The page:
Civic Coupe is sleek, peppy, responsive, but …
Honda’s new Civic Coupe has a sleek profile, peppy turbocharged engine and responsive handling, but it also has a few issues that reinforce it’s an entry-level car.
Through the years the Civic has grown up. It has gotten larger and now rides on a 106.3-inch wheelbase. It’s no longer an econobox. Civic also comes as a sedan, coupe and for 2017, a hatchback, with the coupe having the best overall styling.
Previously I’d driven the economical sedan with base 2.0-liter 158-horse I4. It’s underpowered, so the coupe was more fun to drive with its 1.5-liter I4 turbo that creates 174 horses. It was linked to Honda’s 6-speed CVT, which is adequate, but groans quite a bit under heavy acceleration.
Power though is good and could only be improved with a 6-speed manual.
Handling is the car’s strong point though with quick steering that is responsive, making it fun to drive in town. Civic feels heavier than the car’s 2,888 lbs. would seem to indicate, but the Honda carves through corners well and there is no play in the wheel. Continue reading 2017 Honda Civic Touring Coupe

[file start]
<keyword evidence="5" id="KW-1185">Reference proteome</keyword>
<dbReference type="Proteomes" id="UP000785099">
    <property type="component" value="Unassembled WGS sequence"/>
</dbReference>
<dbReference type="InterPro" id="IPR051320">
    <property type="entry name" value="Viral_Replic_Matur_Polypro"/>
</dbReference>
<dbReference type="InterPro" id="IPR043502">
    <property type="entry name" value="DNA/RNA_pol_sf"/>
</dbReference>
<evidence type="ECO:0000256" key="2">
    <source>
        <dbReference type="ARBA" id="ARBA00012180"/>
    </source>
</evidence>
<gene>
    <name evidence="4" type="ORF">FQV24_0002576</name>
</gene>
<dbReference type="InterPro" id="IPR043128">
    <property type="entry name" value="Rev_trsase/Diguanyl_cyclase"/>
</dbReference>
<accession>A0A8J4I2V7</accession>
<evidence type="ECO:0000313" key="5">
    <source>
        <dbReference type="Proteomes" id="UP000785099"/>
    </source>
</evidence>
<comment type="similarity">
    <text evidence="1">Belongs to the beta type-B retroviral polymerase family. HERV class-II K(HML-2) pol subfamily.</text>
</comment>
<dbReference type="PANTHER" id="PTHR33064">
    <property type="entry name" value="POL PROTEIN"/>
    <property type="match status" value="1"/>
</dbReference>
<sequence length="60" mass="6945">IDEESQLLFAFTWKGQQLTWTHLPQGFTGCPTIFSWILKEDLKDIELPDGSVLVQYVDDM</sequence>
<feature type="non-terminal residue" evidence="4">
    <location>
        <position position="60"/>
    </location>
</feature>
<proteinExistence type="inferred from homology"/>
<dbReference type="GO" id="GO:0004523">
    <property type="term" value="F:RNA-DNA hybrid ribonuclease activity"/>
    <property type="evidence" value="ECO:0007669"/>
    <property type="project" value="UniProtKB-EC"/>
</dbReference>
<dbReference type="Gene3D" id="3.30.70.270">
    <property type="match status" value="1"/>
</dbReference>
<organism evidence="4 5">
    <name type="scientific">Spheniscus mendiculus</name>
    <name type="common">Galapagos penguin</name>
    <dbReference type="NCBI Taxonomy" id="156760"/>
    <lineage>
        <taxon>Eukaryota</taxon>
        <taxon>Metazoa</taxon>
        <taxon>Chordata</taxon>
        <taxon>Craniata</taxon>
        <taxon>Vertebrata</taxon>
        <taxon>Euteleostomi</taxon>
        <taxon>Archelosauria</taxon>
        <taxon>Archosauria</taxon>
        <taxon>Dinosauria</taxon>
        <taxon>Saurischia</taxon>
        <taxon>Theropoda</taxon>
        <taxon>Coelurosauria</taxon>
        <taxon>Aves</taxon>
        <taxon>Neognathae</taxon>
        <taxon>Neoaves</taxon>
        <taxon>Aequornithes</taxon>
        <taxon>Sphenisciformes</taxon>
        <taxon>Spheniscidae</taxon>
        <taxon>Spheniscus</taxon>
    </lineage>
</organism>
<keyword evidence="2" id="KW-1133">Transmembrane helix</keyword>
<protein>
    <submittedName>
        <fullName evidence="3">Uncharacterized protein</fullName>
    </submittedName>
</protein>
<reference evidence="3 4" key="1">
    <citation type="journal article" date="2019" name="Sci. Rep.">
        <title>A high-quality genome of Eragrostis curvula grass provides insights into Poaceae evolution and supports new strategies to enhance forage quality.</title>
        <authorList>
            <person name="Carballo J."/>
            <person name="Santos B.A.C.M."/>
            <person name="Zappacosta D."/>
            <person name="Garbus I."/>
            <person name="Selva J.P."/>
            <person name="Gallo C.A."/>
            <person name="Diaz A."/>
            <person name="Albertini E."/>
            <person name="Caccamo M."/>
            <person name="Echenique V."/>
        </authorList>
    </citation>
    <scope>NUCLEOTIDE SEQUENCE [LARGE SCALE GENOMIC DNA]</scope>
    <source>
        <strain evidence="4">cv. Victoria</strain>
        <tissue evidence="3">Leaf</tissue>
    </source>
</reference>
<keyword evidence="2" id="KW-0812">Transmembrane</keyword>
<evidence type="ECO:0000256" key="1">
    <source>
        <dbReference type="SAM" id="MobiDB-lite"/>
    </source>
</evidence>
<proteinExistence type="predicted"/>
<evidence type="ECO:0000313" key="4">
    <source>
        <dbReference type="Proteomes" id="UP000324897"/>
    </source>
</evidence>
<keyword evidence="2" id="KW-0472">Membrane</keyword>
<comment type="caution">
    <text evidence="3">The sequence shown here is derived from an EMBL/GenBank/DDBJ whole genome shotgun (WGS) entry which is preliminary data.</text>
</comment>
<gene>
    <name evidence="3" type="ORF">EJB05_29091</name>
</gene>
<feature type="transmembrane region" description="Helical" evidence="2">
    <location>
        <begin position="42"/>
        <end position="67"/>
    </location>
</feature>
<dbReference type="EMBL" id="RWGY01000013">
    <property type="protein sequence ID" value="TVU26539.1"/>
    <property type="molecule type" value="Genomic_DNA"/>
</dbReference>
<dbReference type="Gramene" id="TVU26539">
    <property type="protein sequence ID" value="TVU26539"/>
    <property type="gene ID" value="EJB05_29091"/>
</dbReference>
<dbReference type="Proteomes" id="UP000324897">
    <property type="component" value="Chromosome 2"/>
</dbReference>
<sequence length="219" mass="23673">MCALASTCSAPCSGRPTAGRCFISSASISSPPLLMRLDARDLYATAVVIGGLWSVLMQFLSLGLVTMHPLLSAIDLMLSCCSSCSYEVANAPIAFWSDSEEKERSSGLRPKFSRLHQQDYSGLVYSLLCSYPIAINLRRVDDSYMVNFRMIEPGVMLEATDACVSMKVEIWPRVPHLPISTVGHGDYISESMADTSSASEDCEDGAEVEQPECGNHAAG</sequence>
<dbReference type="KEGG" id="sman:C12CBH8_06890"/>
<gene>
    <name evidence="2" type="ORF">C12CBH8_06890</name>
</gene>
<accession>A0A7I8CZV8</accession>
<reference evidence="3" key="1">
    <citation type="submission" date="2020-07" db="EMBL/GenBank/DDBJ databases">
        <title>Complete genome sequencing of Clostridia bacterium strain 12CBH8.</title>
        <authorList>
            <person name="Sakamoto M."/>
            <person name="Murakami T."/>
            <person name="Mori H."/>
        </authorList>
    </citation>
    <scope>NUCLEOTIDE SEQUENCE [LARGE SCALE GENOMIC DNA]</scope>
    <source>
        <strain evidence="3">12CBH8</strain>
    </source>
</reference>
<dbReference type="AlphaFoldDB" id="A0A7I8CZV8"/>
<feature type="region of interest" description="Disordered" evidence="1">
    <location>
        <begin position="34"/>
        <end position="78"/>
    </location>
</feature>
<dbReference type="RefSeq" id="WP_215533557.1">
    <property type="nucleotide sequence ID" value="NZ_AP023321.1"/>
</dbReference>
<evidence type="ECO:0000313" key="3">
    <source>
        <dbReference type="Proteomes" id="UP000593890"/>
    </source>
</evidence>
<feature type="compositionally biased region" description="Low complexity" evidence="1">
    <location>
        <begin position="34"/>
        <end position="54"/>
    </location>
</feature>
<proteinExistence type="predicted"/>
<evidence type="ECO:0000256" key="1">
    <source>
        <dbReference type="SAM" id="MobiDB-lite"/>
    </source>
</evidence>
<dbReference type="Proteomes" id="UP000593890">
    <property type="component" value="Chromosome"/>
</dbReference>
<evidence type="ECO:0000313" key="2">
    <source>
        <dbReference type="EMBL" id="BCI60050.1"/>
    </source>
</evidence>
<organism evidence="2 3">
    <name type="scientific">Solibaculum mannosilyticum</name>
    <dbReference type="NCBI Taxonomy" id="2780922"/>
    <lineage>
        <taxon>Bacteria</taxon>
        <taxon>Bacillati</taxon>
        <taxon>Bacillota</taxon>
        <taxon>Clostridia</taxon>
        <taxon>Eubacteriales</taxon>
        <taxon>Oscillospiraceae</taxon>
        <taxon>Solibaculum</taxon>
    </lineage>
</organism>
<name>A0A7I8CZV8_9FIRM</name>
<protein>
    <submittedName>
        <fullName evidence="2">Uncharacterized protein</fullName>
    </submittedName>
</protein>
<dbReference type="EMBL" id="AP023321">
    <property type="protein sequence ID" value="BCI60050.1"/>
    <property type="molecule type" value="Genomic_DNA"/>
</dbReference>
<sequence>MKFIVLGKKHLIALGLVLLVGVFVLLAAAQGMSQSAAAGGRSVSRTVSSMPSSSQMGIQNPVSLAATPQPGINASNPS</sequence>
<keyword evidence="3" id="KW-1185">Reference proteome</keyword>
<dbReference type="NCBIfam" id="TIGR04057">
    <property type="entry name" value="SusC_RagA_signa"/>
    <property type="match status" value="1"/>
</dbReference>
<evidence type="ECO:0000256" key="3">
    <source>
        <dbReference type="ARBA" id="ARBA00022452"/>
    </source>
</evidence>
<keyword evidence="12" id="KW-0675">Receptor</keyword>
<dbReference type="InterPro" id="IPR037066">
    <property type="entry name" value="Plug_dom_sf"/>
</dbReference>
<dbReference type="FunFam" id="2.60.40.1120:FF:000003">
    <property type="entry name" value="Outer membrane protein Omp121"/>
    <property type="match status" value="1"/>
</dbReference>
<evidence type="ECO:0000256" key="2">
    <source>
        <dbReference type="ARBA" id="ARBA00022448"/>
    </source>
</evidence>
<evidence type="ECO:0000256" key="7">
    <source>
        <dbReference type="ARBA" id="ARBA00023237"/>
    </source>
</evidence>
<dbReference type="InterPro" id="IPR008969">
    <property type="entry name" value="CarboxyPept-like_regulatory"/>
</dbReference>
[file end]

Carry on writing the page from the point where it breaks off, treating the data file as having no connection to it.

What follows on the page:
Common sense Forte also sporty, fun, loaded with goodies
Kia cranks out another winner with its updated Forte compact sedan, a near sport sedan with a modern sporty look and common sense price tag and performance.
The Forte is stellar in nothing, but good at everything. Such solid execution from a car maker creates the dilemma auto writers despise, precious few nits to pick.
What Forte does well is deliver smooth modern looks and a fairly quiet interior that’ll easily hold four adults while providing comfort, a big trunk and all the amenities of higher priced sport sedans.
A base Forte LX comes with a 1.8-liter I4 that delivers a reasonable 148 horses with a torque rating of 131. Yet the tested metallic blue Forte EX, its top level model, packs a 2.0-liter I4 with direct injection that’s capable of 173 horses and 154 ft.-lbs. or torque. Not monster power to be sure, but sufficient to hurry the car onto a freeway or away from a stoplight.
Putting the power to the pavement is a 6-speed automatic with Sportmatic, which means you can shift manually if you want. Plus the EX adds 17-inch alloy wheels for $300. The base car comes with 15-inch steel wheels. This gives it more rubber and much better looking wheels.
Forte is front-wheel drive and handles well on dry or snowy pavement. Traction was good even in slippery fresh snow conditions and Forte turns into corners well. Continue reading 2014 Kia Forte EX